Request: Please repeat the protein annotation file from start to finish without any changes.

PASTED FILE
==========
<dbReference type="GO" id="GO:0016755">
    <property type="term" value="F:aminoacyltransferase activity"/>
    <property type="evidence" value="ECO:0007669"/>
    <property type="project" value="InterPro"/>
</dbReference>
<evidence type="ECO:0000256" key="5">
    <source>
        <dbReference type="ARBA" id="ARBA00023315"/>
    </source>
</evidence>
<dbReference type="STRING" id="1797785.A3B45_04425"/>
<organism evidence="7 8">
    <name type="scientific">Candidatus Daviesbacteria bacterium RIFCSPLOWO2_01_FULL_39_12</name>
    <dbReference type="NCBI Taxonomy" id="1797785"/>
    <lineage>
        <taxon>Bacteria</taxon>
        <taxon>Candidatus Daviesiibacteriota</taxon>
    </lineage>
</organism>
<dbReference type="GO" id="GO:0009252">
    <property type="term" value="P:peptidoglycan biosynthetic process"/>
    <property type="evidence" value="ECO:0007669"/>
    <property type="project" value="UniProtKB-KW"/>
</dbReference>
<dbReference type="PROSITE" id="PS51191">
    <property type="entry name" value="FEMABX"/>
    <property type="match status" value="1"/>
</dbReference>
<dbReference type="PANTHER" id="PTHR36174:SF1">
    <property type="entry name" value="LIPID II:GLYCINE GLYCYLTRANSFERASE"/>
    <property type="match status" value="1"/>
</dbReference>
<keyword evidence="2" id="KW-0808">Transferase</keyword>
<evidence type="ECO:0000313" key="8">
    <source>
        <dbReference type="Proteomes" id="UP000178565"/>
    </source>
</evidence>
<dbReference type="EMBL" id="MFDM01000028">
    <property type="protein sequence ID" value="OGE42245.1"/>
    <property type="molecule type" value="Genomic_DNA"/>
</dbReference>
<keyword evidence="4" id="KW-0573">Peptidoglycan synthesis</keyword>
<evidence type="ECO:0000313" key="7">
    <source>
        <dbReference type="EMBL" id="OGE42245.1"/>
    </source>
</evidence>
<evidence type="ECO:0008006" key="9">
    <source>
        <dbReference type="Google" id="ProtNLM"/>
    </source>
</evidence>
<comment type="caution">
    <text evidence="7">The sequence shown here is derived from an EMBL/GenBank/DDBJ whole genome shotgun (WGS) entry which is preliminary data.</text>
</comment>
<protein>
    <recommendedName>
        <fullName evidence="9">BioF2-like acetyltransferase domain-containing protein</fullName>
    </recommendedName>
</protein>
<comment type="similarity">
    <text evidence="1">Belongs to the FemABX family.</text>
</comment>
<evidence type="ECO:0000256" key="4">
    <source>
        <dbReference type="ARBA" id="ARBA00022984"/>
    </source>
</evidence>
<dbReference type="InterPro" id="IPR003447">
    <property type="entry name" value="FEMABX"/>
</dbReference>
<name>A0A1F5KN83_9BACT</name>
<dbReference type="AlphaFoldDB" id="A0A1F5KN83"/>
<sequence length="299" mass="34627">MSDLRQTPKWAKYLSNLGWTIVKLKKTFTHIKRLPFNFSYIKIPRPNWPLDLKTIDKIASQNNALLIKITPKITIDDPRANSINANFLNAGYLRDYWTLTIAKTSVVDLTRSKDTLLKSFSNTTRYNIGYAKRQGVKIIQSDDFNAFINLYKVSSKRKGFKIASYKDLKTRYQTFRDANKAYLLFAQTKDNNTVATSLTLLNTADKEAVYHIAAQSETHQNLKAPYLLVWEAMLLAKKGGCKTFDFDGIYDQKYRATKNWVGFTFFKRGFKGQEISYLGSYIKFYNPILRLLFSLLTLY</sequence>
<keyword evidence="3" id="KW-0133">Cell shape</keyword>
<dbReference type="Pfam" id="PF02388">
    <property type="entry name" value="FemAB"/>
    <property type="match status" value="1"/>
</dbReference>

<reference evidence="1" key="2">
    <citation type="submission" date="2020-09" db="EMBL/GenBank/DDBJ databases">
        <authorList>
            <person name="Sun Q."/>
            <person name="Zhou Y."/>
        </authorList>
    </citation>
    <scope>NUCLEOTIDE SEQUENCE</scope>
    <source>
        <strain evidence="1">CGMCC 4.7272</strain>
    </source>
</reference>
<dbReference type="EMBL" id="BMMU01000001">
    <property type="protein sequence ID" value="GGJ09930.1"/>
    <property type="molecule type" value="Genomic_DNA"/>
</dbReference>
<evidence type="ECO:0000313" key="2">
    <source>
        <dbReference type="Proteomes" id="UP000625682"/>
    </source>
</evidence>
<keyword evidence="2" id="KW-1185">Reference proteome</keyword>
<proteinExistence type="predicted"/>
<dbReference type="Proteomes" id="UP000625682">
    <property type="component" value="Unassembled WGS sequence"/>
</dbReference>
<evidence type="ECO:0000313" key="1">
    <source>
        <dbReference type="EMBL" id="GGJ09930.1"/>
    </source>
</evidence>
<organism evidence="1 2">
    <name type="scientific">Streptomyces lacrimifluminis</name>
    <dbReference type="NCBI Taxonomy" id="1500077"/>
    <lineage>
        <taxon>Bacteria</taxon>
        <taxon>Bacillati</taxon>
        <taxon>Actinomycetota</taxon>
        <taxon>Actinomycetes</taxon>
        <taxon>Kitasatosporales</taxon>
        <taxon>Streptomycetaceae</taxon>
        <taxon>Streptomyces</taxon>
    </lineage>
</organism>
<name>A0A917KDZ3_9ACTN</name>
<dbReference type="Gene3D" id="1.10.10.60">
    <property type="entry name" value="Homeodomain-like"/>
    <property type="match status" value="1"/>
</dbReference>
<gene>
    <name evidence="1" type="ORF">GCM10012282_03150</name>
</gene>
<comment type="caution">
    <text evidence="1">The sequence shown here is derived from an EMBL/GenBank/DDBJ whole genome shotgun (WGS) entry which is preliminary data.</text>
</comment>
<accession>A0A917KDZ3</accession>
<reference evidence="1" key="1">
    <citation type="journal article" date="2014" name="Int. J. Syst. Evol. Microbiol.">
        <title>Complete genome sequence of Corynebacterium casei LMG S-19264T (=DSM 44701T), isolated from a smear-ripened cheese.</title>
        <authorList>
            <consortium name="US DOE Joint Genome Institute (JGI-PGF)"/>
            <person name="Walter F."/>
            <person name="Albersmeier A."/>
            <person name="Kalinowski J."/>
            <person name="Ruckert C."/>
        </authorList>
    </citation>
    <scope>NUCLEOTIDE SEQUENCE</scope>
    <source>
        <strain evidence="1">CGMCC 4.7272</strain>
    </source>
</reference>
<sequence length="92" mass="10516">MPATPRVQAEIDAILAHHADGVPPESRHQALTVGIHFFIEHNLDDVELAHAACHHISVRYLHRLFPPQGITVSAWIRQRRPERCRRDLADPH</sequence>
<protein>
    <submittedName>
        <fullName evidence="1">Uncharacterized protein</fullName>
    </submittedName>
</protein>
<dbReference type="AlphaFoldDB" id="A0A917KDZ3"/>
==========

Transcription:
<dbReference type="GO" id="GO:0016755">
    <property type="term" value="F:aminoacyltransferase activity"/>
    <property type="evidence" value="ECO:0007669"/>
    <property type="project" value="InterPro"/>
</dbReference>
<evidence type="ECO:0000256" key="5">
    <source>
        <dbReference type="ARBA" id="ARBA00023315"/>
    </source>
</evidence>
<dbReference type="STRING" id="1797785.A3B45_04425"/>
<organism evidence="7 8">
    <name type="scientific">Candidatus Daviesbacteria bacterium RIFCSPLOWO2_01_FULL_39_12</name>
    <dbReference type="NCBI Taxonomy" id="1797785"/>
    <lineage>
        <taxon>Bacteria</taxon>
        <taxon>Candidatus Daviesiibacteriota</taxon>
    </lineage>
</organism>
<dbReference type="GO" id="GO:0009252">
    <property type="term" value="P:peptidoglycan biosynthetic process"/>
    <property type="evidence" value="ECO:0007669"/>
    <property type="project" value="UniProtKB-KW"/>
</dbReference>
<dbReference type="PROSITE" id="PS51191">
    <property type="entry name" value="FEMABX"/>
    <property type="match status" value="1"/>
</dbReference>
<dbReference type="PANTHER" id="PTHR36174:SF1">
    <property type="entry name" value="LIPID II:GLYCINE GLYCYLTRANSFERASE"/>
    <property type="match status" value="1"/>
</dbReference>
<keyword evidence="2" id="KW-0808">Transferase</keyword>
<evidence type="ECO:0000313" key="8">
    <source>
        <dbReference type="Proteomes" id="UP000178565"/>
    </source>
</evidence>
<dbReference type="EMBL" id="MFDM01000028">
    <property type="protein sequence ID" value="OGE42245.1"/>
    <property type="molecule type" value="Genomic_DNA"/>
</dbReference>
<keyword evidence="4" id="KW-0573">Peptidoglycan synthesis</keyword>
<evidence type="ECO:0000313" key="7">
    <source>
        <dbReference type="EMBL" id="OGE42245.1"/>
    </source>
</evidence>
<evidence type="ECO:0008006" key="9">
    <source>
        <dbReference type="Google" id="ProtNLM"/>
    </source>
</evidence>
<comment type="caution">
    <text evidence="7">The sequence shown here is derived from an EMBL/GenBank/DDBJ whole genome shotgun (WGS) entry which is preliminary data.</text>
</comment>
<protein>
    <recommendedName>
        <fullName evidence="9">BioF2-like acetyltransferase domain-containing protein</fullName>
    </recommendedName>
</protein>
<comment type="similarity">
    <text evidence="1">Belongs to the FemABX family.</text>
</comment>
<evidence type="ECO:0000256" key="4">
    <source>
        <dbReference type="ARBA" id="ARBA00022984"/>
    </source>
</evidence>
<dbReference type="InterPro" id="IPR003447">
    <property type="entry name" value="FEMABX"/>
</dbReference>
<name>A0A1F5KN83_9BACT</name>
<dbReference type="AlphaFoldDB" id="A0A1F5KN83"/>
<sequence length="299" mass="34627">MSDLRQTPKWAKYLSNLGWTIVKLKKTFTHIKRLPFNFSYIKIPRPNWPLDLKTIDKIASQNNALLIKITPKITIDDPRANSINANFLNAGYLRDYWTLTIAKTSVVDLTRSKDTLLKSFSNTTRYNIGYAKRQGVKIIQSDDFNAFINLYKVSSKRKGFKIASYKDLKTRYQTFRDANKAYLLFAQTKDNNTVATSLTLLNTADKEAVYHIAAQSETHQNLKAPYLLVWEAMLLAKKGGCKTFDFDGIYDQKYRATKNWVGFTFFKRGFKGQEISYLGSYIKFYNPILRLLFSLLTLY</sequence>
<keyword evidence="3" id="KW-0133">Cell shape</keyword>
<dbReference type="Pfam" id="PF02388">
    <property type="entry name" value="FemAB"/>
    <property type="match status" value="1"/>
</dbReference>

<reference evidence="1" key="2">
    <citation type="submission" date="2020-09" db="EMBL/GenBank/DDBJ databases">
        <authorList>
            <person name="Sun Q."/>
            <person name="Zhou Y."/>
        </authorList>
    </citation>
    <scope>NUCLEOTIDE SEQUENCE</scope>
    <source>
        <strain evidence="1">CGMCC 4.7272</strain>
    </source>
</reference>
<dbReference type="EMBL" id="BMMU01000001">
    <property type="protein sequence ID" value="GGJ09930.1"/>
    <property type="molecule type" value="Genomic_DNA"/>
</dbReference>
<evidence type="ECO:0000313" key="2">
    <source>
        <dbReference type="Proteomes" id="UP000625682"/>
    </source>
</evidence>
<keyword evidence="2" id="KW-1185">Reference proteome</keyword>
<proteinExistence type="predicted"/>
<dbReference type="Proteomes" id="UP000625682">
    <property type="component" value="Unassembled WGS sequence"/>
</dbReference>
<evidence type="ECO:0000313" key="1">
    <source>
        <dbReference type="EMBL" id="GGJ09930.1"/>
    </source>
</evidence>
<organism evidence="1 2">
    <name type="scientific">Streptomyces lacrimifluminis</name>
    <dbReference type="NCBI Taxonomy" id="1500077"/>
    <lineage>
        <taxon>Bacteria</taxon>
        <taxon>Bacillati</taxon>
        <taxon>Actinomycetota</taxon>
        <taxon>Actinomycetes</taxon>
        <taxon>Kitasatosporales</taxon>
        <taxon>Streptomycetaceae</taxon>
        <taxon>Streptomyces</taxon>
    </lineage>
</organism>
<name>A0A917KDZ3_9ACTN</name>
<dbReference type="Gene3D" id="1.10.10.60">
    <property type="entry name" value="Homeodomain-like"/>
    <property type="match status" value="1"/>
</dbReference>
<gene>
    <name evidence="1" type="ORF">GCM10012282_03150</name>
</gene>
<comment type="caution">
    <text evidence="1">The sequence shown here is derived from an EMBL/GenBank/DDBJ whole genome shotgun (WGS) entry which is preliminary data.</text>
</comment>
<accession>A0A917KDZ3</accession>
<reference evidence="1" key="1">
    <citation type="journal article" date="2014" name="Int. J. Syst. Evol. Microbiol.">
        <title>Complete genome sequence of Corynebacterium casei LMG S-19264T (=DSM 44701T), isolated from a smear-ripened cheese.</title>
        <authorList>
            <consortium name="US DOE Joint Genome Institute (JGI-PGF)"/>
            <person name="Walter F."/>
            <person name="Albersmeier A."/>
            <person name="Kalinowski J."/>
            <person name="Ruckert C."/>
        </authorList>
    </citation>
    <scope>NUCLEOTIDE SEQUENCE</scope>
    <source>
        <strain evidence="1">CGMCC 4.7272</strain>
    </source>
</reference>
<sequence length="92" mass="10516">MPATPRVQAEIDAILAHHADGVPPESRHQALTVGIHFFIEHNLDDVELAHAACHHISVRYLHRLFPPQGITVSAWIRQRRPERCRRDLADPH</sequence>
<protein>
    <submittedName>
        <fullName evidence="1">Uncharacterized protein</fullName>
    </submittedName>
</protein>
<dbReference type="AlphaFoldDB" id="A0A917KDZ3"/>